ERIC Number: ED029231
Record Type: Non-Journal
Publication Date: 1969
Reference Count: N/A
Training in European Enterprises. Monograph Series; 14.
A comparison was made of the division of responsibility for preparation of workers for employment as between private and public institutions in France, Great Britain, Italy, and West Germany. First, the effects of the Industrial Revolution on job qualifications, apprenticeship, and secondary education were noted. Next, postwar changes and trends were examined in attendance laws, educational structures, and the function of the schools; in manual skill training (including vocational education and on the job training); in training for supervisors and office and sales workers; and in training for scientists, engineers, and technicians. Finally, national analyses were made in the furniture, steel, and chemical industries, with emphasis on technological dynamism versus conservatism, differing managerial styles, formal versus informal training, and the impact of economic pressures. These were among the major conclusions: (1) informal on the job training was still predominant in European industry; (2) France and West Germany (especially the former) had well developed systems of terminal vocational secondary education and postsecondary engineering and scientific training; (3) Great Britain seemed most in need of changes in the basic training pattern. (Footnotes and nine tables are included.) (ly)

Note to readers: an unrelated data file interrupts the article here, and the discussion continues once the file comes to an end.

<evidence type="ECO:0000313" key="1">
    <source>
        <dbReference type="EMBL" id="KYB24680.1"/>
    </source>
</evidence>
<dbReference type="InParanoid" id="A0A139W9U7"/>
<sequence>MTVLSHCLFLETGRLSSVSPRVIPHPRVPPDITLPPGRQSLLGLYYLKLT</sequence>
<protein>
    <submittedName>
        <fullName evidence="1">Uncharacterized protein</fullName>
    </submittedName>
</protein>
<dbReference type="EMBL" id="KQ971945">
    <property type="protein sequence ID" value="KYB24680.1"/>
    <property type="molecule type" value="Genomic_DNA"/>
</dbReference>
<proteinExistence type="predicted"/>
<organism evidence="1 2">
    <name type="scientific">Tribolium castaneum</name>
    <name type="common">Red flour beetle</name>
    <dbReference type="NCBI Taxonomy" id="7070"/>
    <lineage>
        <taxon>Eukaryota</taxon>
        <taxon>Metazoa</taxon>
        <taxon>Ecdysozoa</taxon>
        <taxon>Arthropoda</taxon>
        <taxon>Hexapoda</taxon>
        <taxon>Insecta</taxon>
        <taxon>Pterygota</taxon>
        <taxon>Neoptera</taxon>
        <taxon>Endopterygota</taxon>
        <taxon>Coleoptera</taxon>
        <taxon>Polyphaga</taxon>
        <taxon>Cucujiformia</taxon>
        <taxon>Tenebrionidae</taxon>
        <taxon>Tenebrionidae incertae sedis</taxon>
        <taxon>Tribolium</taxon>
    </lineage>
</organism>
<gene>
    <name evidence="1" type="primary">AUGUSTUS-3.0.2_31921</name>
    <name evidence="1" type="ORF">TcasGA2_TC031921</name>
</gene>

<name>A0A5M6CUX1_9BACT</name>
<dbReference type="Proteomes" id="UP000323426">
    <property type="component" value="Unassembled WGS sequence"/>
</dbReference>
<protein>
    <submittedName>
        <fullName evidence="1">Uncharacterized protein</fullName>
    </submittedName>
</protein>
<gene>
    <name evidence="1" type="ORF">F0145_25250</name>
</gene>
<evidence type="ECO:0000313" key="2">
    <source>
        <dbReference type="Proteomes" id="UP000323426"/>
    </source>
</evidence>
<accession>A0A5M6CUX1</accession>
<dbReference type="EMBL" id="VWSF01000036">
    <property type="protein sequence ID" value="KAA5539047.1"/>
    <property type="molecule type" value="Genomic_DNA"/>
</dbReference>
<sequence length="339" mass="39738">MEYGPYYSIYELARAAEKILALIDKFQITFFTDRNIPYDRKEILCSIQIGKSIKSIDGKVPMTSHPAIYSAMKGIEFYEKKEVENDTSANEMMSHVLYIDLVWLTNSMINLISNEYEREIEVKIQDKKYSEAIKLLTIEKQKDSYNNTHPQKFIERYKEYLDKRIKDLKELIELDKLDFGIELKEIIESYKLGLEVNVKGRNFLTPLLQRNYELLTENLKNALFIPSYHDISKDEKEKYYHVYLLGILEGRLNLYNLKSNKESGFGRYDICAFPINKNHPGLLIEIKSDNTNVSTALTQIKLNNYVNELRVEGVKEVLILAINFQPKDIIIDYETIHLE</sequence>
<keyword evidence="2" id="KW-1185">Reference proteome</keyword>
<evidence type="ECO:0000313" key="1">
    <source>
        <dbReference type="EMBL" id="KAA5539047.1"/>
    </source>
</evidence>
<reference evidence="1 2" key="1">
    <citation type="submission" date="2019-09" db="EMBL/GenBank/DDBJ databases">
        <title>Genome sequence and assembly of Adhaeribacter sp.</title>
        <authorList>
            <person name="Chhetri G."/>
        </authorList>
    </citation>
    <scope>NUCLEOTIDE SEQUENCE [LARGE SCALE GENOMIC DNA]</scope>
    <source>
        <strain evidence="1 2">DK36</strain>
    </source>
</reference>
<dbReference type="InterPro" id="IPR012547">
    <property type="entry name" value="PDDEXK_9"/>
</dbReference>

Descriptors: Apprenticeships, Chemical Industry, Clerical Occupations, Comparative Education, Engineers, Furniture Industry, Industrial Training, Metal Industry, On the Job Training, Paraprofessional Personnel, Public Education, Sales Occupations, Scientists, Supervisors, Trade and Industrial Education
Institute of Industrial Relations, 9244 Bunche Hall, University of California, Los Angeles, California 90024 ($2.75)
Publication Type: N/A
Education Level: N/A
Authoring Institution: California Univ., Los Angeles. Inst. of Industrial Relations.
Identifiers - Location: France; Italy; United Kingdom (Great Britain); West Germany